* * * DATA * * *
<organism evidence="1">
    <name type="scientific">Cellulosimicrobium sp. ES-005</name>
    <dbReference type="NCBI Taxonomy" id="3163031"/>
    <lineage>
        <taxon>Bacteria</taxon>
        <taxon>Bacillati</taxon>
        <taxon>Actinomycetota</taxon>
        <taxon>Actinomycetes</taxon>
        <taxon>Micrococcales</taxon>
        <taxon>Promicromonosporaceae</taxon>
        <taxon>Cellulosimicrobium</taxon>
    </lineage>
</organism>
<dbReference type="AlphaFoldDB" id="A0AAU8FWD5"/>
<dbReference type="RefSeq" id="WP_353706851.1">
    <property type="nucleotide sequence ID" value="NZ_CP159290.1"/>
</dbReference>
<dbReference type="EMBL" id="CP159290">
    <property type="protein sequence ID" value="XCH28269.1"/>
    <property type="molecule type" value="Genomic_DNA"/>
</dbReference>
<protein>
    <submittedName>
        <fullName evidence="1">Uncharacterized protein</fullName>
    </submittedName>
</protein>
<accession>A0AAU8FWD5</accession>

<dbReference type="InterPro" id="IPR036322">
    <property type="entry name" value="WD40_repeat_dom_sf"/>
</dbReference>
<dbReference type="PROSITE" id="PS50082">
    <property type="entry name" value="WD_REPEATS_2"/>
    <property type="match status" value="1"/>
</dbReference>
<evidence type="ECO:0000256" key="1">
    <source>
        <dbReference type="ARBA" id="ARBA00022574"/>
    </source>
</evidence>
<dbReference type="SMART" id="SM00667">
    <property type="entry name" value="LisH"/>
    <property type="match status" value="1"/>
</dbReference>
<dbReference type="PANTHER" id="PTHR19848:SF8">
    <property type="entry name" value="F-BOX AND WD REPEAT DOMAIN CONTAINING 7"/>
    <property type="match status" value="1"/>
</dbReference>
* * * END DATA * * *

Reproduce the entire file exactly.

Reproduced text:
<organism evidence="1">
    <name type="scientific">Cellulosimicrobium sp. ES-005</name>
    <dbReference type="NCBI Taxonomy" id="3163031"/>
    <lineage>
        <taxon>Bacteria</taxon>
        <taxon>Bacillati</taxon>
        <taxon>Actinomycetota</taxon>
        <taxon>Actinomycetes</taxon>
        <taxon>Micrococcales</taxon>
        <taxon>Promicromonosporaceae</taxon>
        <taxon>Cellulosimicrobium</taxon>
    </lineage>
</organism>
<dbReference type="AlphaFoldDB" id="A0AAU8FWD5"/>
<dbReference type="RefSeq" id="WP_353706851.1">
    <property type="nucleotide sequence ID" value="NZ_CP159290.1"/>
</dbReference>
<dbReference type="EMBL" id="CP159290">
    <property type="protein sequence ID" value="XCH28269.1"/>
    <property type="molecule type" value="Genomic_DNA"/>
</dbReference>
<protein>
    <submittedName>
        <fullName evidence="1">Uncharacterized protein</fullName>
    </submittedName>
</protein>
<accession>A0AAU8FWD5</accession>

<dbReference type="InterPro" id="IPR036322">
    <property type="entry name" value="WD40_repeat_dom_sf"/>
</dbReference>
<dbReference type="PROSITE" id="PS50082">
    <property type="entry name" value="WD_REPEATS_2"/>
    <property type="match status" value="1"/>
</dbReference>
<evidence type="ECO:0000256" key="1">
    <source>
        <dbReference type="ARBA" id="ARBA00022574"/>
    </source>
</evidence>
<dbReference type="SMART" id="SM00667">
    <property type="entry name" value="LisH"/>
    <property type="match status" value="1"/>
</dbReference>
<dbReference type="PANTHER" id="PTHR19848:SF8">
    <property type="entry name" value="F-BOX AND WD REPEAT DOMAIN CONTAINING 7"/>
    <property type="match status" value="1"/>
</dbReference>